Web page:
Does brain training work?
The brain is another organ to keep fit, and regular workouts are a good thing! Our brains enable many types of thinking: Problem solving, planning, attention, and memory. They manage our emotions and help us understand the emotions of others. Our brains also control movement (balance, speed, and coordination). And it's where we process our spatial awareness—used for packing a suitcase or reading a map.
It's never too early or too late to focus on one's brain health. If your loved one—or you, for that matter—would like to improve brain fitness, consider these "exercises" that research studies have proven effective.
Draw a map from memory. Start with the neighborhood. Strive for detail.
Do math in your head. Try mental math first, then pull out the calculator to verify.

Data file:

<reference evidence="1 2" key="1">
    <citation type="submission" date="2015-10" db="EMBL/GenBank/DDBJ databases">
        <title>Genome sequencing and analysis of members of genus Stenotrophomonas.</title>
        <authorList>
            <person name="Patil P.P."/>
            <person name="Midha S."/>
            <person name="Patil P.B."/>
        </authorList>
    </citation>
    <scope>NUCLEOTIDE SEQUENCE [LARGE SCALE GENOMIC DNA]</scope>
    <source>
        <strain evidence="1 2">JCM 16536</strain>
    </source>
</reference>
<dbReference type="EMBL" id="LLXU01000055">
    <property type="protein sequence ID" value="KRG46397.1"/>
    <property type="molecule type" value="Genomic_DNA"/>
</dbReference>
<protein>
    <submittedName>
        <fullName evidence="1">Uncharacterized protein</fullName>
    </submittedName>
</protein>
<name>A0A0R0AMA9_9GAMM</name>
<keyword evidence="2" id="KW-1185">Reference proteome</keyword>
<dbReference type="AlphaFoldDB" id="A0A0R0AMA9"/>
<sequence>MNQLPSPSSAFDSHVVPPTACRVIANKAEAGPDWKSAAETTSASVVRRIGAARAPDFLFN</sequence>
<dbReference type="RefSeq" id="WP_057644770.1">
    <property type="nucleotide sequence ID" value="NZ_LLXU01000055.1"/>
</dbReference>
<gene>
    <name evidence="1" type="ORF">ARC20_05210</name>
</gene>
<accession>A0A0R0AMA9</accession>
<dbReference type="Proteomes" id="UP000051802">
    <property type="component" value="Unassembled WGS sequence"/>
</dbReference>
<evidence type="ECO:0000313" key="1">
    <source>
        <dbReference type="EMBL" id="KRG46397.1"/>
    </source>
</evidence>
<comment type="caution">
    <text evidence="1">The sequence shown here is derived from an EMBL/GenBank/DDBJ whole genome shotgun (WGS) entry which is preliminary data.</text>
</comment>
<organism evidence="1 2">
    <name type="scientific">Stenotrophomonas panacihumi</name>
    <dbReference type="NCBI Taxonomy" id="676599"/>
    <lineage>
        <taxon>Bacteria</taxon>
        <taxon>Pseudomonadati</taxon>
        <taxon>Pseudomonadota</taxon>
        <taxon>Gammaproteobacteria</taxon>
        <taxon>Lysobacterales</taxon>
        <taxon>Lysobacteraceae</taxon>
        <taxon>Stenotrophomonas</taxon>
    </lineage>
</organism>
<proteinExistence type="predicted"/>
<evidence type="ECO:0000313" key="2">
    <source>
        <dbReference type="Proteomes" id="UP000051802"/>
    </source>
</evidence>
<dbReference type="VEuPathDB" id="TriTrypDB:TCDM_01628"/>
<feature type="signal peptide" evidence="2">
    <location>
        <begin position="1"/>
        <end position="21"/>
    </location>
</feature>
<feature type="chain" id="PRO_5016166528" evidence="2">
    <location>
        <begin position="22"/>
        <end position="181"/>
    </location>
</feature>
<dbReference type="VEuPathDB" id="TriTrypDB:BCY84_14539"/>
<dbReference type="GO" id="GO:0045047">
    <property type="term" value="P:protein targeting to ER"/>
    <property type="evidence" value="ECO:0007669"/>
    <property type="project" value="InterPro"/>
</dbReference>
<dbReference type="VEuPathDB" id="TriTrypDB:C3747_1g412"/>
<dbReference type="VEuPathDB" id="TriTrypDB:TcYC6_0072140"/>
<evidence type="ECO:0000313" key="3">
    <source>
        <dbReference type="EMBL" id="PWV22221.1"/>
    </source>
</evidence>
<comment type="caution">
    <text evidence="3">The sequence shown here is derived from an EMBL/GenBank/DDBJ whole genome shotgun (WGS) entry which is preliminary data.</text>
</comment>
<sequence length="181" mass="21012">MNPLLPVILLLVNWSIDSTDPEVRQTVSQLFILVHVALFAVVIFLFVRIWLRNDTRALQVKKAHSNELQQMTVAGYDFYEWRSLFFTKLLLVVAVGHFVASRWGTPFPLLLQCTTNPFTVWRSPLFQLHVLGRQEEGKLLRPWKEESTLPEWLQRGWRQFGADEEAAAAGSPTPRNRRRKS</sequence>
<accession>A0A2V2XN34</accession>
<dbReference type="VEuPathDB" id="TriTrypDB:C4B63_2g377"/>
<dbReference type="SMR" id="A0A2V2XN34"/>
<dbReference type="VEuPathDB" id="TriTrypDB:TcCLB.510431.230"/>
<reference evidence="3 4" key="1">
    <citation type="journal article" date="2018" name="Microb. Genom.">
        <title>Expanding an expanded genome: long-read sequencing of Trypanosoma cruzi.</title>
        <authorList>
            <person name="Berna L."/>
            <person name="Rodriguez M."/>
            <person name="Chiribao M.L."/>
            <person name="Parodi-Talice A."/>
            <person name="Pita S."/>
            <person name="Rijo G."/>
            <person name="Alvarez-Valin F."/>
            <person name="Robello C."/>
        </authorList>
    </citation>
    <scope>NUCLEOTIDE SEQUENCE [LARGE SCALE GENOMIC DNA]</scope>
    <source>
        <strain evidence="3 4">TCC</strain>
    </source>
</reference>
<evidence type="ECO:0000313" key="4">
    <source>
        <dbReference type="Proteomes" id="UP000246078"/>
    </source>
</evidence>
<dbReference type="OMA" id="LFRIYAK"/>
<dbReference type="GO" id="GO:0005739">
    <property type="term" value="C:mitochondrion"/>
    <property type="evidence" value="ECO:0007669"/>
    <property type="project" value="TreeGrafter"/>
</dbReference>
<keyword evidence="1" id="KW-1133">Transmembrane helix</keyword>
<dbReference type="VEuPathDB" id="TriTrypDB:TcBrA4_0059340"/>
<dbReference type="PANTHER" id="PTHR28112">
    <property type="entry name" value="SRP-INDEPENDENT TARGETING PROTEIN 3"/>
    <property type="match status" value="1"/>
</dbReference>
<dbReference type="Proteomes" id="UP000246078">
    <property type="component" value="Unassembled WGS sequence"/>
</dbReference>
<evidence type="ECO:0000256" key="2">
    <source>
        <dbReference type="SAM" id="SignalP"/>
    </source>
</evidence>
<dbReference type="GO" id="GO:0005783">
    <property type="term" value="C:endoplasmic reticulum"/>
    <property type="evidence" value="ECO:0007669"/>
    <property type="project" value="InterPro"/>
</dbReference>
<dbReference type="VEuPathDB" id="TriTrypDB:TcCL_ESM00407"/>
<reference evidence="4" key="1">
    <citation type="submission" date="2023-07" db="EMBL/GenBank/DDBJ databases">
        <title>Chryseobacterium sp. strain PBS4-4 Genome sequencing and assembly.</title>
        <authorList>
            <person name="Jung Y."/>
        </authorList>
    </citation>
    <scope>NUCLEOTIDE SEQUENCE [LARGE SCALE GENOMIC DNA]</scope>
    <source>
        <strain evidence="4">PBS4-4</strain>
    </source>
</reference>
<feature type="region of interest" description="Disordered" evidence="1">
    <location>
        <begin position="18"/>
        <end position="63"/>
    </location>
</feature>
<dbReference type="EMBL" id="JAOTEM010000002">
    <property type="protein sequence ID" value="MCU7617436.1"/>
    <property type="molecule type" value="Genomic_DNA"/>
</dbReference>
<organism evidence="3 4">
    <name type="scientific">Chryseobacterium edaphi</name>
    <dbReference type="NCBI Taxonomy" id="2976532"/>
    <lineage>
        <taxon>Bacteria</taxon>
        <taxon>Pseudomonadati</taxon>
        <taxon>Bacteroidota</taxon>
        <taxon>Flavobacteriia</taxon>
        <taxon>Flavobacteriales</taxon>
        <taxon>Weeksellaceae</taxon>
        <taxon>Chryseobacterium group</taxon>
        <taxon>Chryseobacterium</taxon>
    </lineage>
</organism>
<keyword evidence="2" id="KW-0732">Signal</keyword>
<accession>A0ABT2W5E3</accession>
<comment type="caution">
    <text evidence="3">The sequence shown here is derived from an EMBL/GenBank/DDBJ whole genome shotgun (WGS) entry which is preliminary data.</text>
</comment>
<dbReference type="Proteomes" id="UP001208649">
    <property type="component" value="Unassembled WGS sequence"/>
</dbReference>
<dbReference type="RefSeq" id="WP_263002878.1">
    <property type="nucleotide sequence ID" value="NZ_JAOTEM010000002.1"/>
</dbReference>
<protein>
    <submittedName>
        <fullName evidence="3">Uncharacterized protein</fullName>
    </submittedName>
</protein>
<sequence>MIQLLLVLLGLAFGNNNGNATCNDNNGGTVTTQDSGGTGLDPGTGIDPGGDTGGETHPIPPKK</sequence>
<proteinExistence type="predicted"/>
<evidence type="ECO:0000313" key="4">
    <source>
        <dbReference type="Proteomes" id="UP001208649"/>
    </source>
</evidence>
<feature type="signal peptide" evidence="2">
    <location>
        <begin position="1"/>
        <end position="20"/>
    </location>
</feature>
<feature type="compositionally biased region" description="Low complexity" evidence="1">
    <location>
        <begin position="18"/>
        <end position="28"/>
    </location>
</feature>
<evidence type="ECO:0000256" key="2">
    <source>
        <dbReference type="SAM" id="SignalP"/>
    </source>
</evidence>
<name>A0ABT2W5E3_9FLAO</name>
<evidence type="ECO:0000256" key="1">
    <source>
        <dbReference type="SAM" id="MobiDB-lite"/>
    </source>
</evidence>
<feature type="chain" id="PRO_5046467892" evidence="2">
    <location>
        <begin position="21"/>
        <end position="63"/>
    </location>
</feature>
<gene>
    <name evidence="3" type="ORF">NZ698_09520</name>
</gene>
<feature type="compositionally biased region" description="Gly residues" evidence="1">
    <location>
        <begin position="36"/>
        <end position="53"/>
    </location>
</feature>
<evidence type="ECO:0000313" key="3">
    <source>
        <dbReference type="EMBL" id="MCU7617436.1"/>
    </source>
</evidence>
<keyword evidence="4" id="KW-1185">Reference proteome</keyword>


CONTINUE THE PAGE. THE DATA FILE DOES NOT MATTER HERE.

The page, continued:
Use your nondominant hand. If you are right handed, try brushing your teeth, eating, drawing, or writing with your left hand. It's hard! But that's the point. Challenges cause your brain to grow new brain cells and build new pathways.
Learn something new. Take up a musical instrument. Learn a new language. Start a new hobby.
Practice focused attention. Take 15 minutes a day to purposefully concentrate on what you are seeing, hearing, feeling, smelling, or even tasting. Mentally stretch your awareness to observe outside your usual patterns of perception.
Socialize. Interacting with others builds your emotional intelligence and improves mental health. (Isolation fosters depression and anxiety.)
Brain-training apps. The jury is still out on how effective these are. If they are enjoyable, try them. But don't spend a lot of money hoping for improved cognition in daily life.
Fuel for the brain. The brain is 2% of our body weight but consumes 20% of our daily calories. Good food, physical exercise, and adequate sleep help it get the oxygen and nutrients it needs.
Concerned about brain fitness?
We at Options for Aging frequently see families and older adults worried about Alzheimer's disease. As the North Shore and Chicago experts in family caregiving, we encourage you to talk with the doctor and get a full assessment. You don't have to do this alone. Give us a call at 847-868-1445.